A municipality cannot be liable under § 1983 on a respondeat superior theory, but may be liable “when execution of a government's policy or custom ․ inflicts the injury.” Monell v. Dep't of Soc. Servs. of N.Y.C., 436 U.S. 658, 694 (1978). Furthermore, the release of an official-capacity claim against an individual does not extinguish separate claims for liability against a municipality. See, e.g., Moldowan v. City of Warren, 578 F.3d 351, 392–94 (6th Cir. 2009) (dismissing claims against a police officer sued in his individual and official capacities, but finding that a city could be liable for separate claims); Gregory v. City of Louisville, 444 F.3d 725, 760–61 (6th Cir. 2006) (affirming summary judgment for individual defendants sued in their individual and official capacities, but finding that the city could be liable for Monell claims).
Nichols's amended complaint included separate claims against the County for municipal liability based on the County's “own policies, customs, and practices or lack thereof in this instance.” These policies and customs were the moving force behind his claims for deliberate indifference to his serious medical needs. Nurse Luxford's settlement did not resolve the separate Monell claims.
B. The County's Right to Setoff and the Exclusion of Evidence of Nurse Luxford's Settlement
1. Right to Setoff
Knox County argues that Nurse Luxford's settlement should be set off against the jury's award. In other words, given that Nichols recovered $187,500 from Nurse Luxford, that amount, the County maintains, more than satisfies the $140,000 the jury thought his injury was worth.
The County analyzes the legal situation as Nichols suffering a single injury––the broken neck––for which he should receive just one recovery. A court may set off a damages award against a settlement when the settling and non-settling parties are liable for the same injury. See Dobson v. Camden, 725 F.2d 1003, 1005 (5th Cir. 1984) (en banc) (holding setoff inapplicable absent “joint liability ․ for the particular injuries for which [plaintiff] recovered”). And although § 1983 defendants may be jointly liable, they are not when, like here, “the injury is divisible and the causation of each part can be separately assigned to each tortfeasor.” Weeks v. Chaboudy, 984 F.2d 185, 189 (6th Cir. 1993) (quoting Edmonds v. Compagnie Generale Transatlantique, 443 U.S. 256, 260 n.8 (1979)).
Nichols's complaint targeted the County for injuries resulting from its customs and policies (such as training or supervision shortcomings) for which Nurse Luxford could not be liable. Importantly, after Nurse Luxford's settlement, Nichols and the County in effect acknowledged that the County's liability differed from the liability Nichols just settled with Nurse Luxford. They signed a joint stipulation that outlined to the jury what injuries to consider in its verdict. That is, the County, subject to its affirmative defenses, admitted liability “under 42 U.S.C. [§] 1983 for physical and mental pain and suffering, mental anguish and loss of dignity that [Nichols] suffered as a result of the 70-day delay in diagnosing his neck injury.” Nichols correspondingly agreed to limit his claims and evidence at trial. The court instructed the jury consistent with the parties' stipulation that the County had admitted liability and directed the jury to determine the damages Nichols “sustained as a direct result of Knox County's delay in diagnosing his injury.” The County sought no instruction regarding the scope of its Monell liability and, in stipulating as it did, provided the jury with no opportunity to evaluate Nurse Luxford's liability. Given how the parties framed the damages issue, the County cannot set off the jury award against a settlement related to a claim that the jury never considered––especially where, as here, Nurse Luxford expressly denied liability in her settlement. See Restivo v. Hessemann, 846 F.3d 547, 583 (2d Cir. 2017) (“[N]o federal caselaw suggests that setoff is appropriate where a settling party's liability is never considered at trial by a jury ․”).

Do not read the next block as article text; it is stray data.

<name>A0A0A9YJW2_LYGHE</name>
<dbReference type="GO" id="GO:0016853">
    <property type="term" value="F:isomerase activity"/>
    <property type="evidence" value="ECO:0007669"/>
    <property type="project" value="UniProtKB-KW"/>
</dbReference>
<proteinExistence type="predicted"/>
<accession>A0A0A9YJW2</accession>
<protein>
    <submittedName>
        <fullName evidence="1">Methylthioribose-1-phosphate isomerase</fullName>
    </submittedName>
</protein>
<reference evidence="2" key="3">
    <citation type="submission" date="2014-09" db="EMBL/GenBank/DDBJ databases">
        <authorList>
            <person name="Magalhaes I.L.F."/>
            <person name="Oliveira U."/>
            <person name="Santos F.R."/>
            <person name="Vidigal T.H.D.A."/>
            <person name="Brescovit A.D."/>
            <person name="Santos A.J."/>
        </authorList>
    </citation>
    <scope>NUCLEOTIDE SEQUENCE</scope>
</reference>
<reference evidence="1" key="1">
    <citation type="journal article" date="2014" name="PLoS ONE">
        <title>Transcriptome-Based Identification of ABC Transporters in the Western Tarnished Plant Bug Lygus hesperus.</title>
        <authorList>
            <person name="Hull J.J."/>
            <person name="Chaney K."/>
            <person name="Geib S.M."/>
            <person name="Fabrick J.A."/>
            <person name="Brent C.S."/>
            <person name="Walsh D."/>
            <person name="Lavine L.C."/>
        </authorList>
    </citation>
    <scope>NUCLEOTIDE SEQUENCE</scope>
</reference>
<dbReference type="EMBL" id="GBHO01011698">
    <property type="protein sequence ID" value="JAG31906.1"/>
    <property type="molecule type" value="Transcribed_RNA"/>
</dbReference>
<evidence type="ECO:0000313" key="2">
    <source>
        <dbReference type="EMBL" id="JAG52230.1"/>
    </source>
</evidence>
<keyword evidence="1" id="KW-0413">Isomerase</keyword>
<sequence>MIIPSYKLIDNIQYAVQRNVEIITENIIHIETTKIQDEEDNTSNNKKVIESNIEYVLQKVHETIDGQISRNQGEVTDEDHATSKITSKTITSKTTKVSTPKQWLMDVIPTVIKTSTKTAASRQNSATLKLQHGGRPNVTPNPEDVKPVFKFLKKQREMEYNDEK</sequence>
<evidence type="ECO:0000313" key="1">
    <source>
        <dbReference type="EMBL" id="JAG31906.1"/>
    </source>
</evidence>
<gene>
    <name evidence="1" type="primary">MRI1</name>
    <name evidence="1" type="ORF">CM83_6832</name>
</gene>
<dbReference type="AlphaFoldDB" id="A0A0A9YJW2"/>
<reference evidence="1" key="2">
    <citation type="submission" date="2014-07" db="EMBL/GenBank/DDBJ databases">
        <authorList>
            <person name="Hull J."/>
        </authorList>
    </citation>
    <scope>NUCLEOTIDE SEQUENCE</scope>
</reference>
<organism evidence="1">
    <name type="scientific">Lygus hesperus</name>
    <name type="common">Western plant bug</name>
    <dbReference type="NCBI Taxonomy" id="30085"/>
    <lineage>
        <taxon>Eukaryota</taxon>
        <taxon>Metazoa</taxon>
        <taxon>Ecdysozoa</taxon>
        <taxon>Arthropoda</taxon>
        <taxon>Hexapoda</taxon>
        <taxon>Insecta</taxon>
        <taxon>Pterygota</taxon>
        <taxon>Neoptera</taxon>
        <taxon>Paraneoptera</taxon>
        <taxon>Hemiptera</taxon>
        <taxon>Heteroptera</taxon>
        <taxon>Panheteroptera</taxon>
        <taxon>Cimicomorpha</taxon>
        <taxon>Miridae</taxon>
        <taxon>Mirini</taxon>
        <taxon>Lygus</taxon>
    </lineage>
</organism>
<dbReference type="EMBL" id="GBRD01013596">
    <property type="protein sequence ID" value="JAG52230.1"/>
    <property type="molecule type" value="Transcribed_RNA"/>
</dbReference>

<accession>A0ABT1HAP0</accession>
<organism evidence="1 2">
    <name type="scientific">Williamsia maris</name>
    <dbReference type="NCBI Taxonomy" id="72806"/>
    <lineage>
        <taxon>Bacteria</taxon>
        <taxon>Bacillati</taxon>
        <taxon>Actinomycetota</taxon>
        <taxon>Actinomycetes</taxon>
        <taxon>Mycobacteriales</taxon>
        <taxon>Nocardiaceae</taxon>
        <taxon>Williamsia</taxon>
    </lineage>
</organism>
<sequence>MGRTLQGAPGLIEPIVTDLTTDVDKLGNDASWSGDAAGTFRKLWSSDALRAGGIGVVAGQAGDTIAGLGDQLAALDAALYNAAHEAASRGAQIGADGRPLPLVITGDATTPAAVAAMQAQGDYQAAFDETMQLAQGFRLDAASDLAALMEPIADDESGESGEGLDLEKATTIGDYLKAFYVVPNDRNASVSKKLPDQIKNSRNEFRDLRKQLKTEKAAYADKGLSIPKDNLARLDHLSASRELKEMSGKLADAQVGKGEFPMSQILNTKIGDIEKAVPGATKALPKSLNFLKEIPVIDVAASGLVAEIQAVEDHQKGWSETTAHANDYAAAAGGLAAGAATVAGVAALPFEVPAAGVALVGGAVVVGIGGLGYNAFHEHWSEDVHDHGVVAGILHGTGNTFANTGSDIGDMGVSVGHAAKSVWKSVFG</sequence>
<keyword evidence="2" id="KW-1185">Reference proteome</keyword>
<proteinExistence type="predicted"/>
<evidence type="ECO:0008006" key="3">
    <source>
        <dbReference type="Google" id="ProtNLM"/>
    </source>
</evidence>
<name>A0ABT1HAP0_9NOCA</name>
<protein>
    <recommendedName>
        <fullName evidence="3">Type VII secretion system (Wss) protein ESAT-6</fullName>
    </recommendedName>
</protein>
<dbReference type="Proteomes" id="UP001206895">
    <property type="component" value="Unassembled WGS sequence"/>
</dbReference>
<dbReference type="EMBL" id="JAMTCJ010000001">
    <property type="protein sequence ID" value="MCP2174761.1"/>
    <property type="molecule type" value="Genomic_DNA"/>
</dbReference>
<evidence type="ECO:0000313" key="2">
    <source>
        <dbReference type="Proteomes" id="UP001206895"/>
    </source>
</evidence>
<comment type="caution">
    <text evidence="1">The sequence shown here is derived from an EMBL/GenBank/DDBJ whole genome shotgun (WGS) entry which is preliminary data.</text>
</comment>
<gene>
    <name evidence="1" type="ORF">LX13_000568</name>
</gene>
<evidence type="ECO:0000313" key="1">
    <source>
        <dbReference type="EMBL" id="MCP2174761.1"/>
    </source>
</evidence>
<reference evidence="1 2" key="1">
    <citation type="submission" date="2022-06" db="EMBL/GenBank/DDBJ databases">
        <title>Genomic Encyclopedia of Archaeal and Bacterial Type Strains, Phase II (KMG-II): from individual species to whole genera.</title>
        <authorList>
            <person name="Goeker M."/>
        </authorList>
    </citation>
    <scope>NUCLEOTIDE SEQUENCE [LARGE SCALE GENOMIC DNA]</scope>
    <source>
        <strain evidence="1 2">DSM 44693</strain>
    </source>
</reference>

2. Exclusion of Nurse Luxford's Settlement
In response to the County's demand that the jury be informed about Nichols's settlement with Nurse Luxford, the court decided that because comparative fault was unavailable under federal law, the County provided no basis for the court to admit that evidence.1 As the district court stated, “Knox County will be assessed whatever damages this jury wants to assess against them separate and apart from the settlement with the nurses.” Because the jury's task was to determine how much the County should pay for its own liability, we assess the court's call to be within its discretion.
C. Jury Instructions and Evidentiary Rulings
1. Jury Instructions
Knox County objects to the jury instructions because they failed to separate the pain and suffering caused by the seventy-day delay from the pain and suffering resulting from the neck fracture itself. This court reviews the legal accuracy of jury instructions de novo and the denial of proposed jury instructions for abuse of discretion. Ventas, Inc. v. HCP, Inc., 647 F.3d 291, 305 (6th Cir. 2011) (citations omitted).
The County proposed the following instruction meant to limit Nichols's recovery to “additional” injuries:
The Court has concluded that Knox County is not responsible for Mr. Nichols' fall during his sleep. As a result, Mr. Nichols is not entitled to recover damages for the neck injury sustained in his fall. Mr. Nichols' claim in this case is limited to damages for any additional physical and mental pain and suffering, mental anguish, and loss of dignity he suffered as a result of the 70-day delay in diagnosing his injury.